No one likes a liar. Yet, keeping secrets or not telling the "whole" truth is a well known way of creating or sustaining conflict in a story. Often the reader is aware that one character isn't being truthful to the other and they know that the trainwreck is coming when the truth is revealed.
If it's not done right, this device might seemed contrived, if it's well-motivated, I think it can work really well. After all, are we all totally truthful to each other in real life? It's often easier to avoid conflict by avoiding the whole truth, perhaps telling one of those "little white lies" or maybe just leaving out the uncomfortable part of the story.
I admit to using this device in several of my stories.
In my Red Sage novella, Dark Angel, Julie doesn't tell Rafe the "whole" truth about why she sought him out to find out what happened the night her sister died. But then, Rafe, avoids telling her the truth of the events of that night for most of the story.
In my Ellora's Cave novel, Chains of Desire, Hannah lies about who she is - as a decoy for her princess, she must. But Jarrod lets her think he's something he's not as well.
In my Samhain contemporary romance, The Ride of Her Life, Sarah is not entirely truthful with Dean when she talks him into giving her a ride across the country on his Harley. But then again, Dean isn't entirely truthful with Sarah either, about what he's doing with his life now. Both of them avoid telling the truth, but when it comes out, they might as well have outright lied.
Sarah took another swallow, then cleared her throat. She looked up at him with those big eyes, took a deep breath and blurted, “Take me with you.”
Dean wasn’t sure what he expected, but it certainly wasn’t that. “What?”
“You’re leaving for Los Angeles in the morning, right?”
“Where did you hear that?”
“From Jennifer Krusick’s son. I want to go with you.”
“Sarah, I don’t understand. If you want to go to California, you can drive there yourself. You don’t want to ride on my bike.”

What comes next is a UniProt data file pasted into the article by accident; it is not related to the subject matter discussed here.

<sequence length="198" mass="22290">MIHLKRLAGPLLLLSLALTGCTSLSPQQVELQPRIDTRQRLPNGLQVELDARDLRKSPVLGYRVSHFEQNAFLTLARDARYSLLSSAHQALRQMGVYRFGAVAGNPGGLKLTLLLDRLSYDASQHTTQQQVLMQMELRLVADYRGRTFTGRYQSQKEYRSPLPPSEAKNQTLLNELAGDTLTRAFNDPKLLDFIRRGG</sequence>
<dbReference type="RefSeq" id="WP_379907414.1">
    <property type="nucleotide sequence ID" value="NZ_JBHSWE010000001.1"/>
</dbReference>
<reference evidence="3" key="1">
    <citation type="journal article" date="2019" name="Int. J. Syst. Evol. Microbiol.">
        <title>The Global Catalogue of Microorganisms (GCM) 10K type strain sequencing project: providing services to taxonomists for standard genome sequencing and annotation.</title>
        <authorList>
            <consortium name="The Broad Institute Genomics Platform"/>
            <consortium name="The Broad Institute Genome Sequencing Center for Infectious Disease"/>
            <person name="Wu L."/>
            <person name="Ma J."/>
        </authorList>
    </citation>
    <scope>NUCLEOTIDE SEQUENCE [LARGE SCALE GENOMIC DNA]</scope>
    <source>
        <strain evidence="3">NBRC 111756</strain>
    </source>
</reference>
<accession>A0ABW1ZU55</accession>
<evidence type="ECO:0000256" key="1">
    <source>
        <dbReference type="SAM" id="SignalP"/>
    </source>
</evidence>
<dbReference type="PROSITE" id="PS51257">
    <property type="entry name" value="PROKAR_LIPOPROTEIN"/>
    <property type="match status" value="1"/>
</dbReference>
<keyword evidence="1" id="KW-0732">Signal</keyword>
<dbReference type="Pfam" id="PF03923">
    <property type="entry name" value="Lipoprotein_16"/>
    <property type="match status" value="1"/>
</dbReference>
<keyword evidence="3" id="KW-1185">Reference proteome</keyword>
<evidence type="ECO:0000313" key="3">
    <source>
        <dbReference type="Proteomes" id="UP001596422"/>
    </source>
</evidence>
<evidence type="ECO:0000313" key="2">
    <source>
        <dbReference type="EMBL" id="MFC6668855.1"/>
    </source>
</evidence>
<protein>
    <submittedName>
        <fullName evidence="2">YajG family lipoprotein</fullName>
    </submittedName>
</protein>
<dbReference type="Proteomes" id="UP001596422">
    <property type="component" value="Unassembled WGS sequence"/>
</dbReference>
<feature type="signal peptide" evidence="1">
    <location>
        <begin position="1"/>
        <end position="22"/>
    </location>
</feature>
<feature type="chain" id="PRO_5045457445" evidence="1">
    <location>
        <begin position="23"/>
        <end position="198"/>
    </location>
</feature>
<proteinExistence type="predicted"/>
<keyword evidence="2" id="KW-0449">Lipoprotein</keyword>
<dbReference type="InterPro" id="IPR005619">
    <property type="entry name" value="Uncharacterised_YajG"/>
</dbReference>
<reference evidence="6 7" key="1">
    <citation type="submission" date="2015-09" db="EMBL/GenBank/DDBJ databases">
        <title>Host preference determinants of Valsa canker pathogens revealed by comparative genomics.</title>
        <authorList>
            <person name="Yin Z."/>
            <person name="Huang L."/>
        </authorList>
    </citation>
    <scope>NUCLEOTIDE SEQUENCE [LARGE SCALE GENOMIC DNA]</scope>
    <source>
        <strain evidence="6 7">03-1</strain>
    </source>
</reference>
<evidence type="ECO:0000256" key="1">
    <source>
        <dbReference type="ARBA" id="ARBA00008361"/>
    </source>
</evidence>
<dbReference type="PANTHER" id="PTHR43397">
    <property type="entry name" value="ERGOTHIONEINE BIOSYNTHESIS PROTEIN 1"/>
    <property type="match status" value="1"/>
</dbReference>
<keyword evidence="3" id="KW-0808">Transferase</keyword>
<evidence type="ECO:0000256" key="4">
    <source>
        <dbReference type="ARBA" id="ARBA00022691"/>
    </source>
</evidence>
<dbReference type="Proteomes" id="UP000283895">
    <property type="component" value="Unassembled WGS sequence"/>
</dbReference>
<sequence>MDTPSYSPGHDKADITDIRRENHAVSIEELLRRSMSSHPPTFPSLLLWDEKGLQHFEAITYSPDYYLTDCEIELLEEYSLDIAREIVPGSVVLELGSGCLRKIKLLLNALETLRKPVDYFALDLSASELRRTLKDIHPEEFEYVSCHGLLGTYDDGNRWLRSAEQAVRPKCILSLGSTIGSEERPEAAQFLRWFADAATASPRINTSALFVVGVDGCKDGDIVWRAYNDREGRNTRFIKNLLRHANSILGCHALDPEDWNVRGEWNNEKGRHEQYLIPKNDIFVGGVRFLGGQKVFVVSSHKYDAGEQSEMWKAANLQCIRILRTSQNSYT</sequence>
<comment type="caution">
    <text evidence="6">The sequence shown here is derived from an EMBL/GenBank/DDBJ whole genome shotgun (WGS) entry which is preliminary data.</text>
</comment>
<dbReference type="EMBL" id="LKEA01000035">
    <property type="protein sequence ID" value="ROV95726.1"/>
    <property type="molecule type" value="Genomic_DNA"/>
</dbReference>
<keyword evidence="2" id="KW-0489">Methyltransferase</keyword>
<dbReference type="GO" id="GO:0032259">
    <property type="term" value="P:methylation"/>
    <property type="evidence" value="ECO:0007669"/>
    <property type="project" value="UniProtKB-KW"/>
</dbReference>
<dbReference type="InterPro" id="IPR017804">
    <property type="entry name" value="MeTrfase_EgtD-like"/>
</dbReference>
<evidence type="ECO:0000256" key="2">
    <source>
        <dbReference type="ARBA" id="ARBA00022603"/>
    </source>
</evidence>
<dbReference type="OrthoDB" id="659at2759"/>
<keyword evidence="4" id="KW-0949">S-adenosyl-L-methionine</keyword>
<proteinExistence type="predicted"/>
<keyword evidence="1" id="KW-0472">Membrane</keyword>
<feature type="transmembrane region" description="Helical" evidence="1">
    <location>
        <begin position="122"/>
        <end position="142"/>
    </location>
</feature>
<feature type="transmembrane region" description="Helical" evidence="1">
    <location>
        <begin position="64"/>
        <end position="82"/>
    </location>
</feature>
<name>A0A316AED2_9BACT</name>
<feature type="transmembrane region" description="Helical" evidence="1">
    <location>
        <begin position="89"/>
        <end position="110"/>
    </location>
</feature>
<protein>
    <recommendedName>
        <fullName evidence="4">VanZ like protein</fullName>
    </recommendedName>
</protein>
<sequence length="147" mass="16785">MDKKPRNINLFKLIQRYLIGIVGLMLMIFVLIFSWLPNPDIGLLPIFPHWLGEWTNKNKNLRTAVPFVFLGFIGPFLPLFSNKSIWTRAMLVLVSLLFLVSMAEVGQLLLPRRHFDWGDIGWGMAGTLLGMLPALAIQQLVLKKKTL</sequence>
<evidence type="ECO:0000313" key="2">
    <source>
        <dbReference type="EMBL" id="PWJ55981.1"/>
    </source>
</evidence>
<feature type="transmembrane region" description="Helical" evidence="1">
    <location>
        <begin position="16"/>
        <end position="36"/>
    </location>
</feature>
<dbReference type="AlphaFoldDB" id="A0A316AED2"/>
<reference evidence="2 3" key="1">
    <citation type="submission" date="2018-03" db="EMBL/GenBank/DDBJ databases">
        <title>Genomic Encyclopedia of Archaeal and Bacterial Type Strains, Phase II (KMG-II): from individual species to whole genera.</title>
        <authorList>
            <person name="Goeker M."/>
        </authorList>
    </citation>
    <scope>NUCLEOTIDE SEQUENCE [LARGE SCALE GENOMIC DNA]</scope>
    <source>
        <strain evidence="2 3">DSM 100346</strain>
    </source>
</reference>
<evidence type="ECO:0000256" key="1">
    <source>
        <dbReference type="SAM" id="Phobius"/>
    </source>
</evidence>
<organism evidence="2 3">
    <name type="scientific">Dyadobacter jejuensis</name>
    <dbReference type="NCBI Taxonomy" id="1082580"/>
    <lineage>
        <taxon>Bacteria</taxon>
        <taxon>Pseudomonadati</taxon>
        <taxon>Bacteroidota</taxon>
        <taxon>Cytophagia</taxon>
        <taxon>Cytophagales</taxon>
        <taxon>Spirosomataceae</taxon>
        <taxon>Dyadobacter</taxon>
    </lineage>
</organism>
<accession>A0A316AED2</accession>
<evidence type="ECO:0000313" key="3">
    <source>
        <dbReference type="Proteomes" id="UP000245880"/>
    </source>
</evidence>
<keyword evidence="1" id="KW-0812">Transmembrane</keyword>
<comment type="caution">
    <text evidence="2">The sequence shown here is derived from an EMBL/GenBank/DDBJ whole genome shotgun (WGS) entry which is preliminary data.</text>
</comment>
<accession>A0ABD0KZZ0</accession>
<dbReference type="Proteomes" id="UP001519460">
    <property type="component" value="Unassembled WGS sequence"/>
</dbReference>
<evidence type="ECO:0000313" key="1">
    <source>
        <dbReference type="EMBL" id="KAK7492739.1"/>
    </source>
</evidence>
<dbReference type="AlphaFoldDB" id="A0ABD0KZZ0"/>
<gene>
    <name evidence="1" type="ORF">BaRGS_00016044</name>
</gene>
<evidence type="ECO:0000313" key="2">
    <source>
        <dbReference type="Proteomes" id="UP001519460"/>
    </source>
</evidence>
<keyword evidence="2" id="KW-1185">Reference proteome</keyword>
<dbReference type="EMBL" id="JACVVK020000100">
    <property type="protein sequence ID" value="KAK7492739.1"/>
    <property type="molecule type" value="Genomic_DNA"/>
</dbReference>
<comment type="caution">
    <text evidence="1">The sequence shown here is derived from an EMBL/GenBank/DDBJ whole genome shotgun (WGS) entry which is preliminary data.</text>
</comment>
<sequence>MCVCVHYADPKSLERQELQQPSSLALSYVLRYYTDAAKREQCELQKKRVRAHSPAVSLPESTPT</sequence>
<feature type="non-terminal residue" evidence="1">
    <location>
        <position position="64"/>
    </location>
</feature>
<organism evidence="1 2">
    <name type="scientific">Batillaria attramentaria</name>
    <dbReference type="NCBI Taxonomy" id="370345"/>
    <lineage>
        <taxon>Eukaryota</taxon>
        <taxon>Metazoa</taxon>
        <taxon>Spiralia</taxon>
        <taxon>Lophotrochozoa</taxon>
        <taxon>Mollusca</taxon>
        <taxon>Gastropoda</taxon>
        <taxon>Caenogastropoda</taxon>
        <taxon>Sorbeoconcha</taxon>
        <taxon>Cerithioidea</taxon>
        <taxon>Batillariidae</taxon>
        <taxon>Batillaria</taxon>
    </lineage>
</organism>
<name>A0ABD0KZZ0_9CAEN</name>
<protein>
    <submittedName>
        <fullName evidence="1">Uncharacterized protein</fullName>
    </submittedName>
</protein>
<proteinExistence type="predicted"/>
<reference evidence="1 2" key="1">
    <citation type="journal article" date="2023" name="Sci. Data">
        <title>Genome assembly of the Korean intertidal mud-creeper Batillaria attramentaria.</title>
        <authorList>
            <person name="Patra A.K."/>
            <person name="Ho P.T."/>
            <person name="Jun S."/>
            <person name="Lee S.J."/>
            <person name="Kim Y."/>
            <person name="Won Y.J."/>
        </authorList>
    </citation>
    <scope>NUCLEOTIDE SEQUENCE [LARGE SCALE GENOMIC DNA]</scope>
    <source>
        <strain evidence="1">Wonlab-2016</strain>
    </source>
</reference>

“Yes, I do. Anyway, my car died this morning.”
“Take a plane. It’s a lot quicker too.”
“I don’t want quicker. I want interesting. I want exciting.”
Heaven help him. Sarah Austin wanted excitement. “By the time we get to L.A. on my bike, your whole vacation will be gone.”
“I have a lot of vacation time saved up.”
“This is crazy.”
She laughed, but it wasn’t a light, happy sound. “I know. Please take me to L.A.”
He frowned. There was desperation in her face, in her voice, and he didn’t understand it. “Why do you want to go to California?”
She took a step closer to him. He could smell a light, flowery scent, probably from her hair. The shiny strands looked so soft he almost reached out to touch them before he caught himself and pulled his hand back. He stepped away before he could try it again.
“It doesn’t matter why I want to go,” she said, determination rising in her voice. “I’ll pay for everything. All the gas. The food. The lodging. Everything.”
“Sarah?” He stepped closer again, even though he knew he shouldn’t. He must have been allergic to that scent she wore because he felt a little dizzy, a little off-center around her. “Are you in some kind of trouble?”
Some emotion he couldn’t identify flashed in her eyes. “If you won’t take me, I’ll hitchhike.”
“I’m perfectly serious.”
“Sarah, be sensible about this.”
She started to shake and her face turned as red as it had this morning, but Dean could tell the difference between embarrassment and anger. This time he’d ticked her off royally.
But damn if she didn’t look fine. This was not the meek and mild little Sarah he remembered sitting on her front porch with her nose in a book. This Sarah was vibrant and alive. Her eyes sparkled. Her skin glowed.
He wanted to know more about her. What had she been doing all these years? What was going on with her now?
He wanted to give in to the crazy urge to pull her into his arms and discover what her body felt like beneath the baggy clothes. He wanted to kiss her and find out what her passion tasted like.
As he entertained his lustful thoughts, he saw Sarah pull herself together. Drawing in a deep, shaky breath, she relaxed her clenched fists. She stared at him through narrowed eyes and set the root beer bottle on the coffee table.
I've noticed in each of these examples, both of my characters have not been entirely truthful with the other and I think this is important, especially in the reader's mind. If only one of the characters was lying, there may be lots of negative reactions. But if neither one of them is being truthful, it tends to balance things out.
So do you like stories where the characters keep the truth from each other?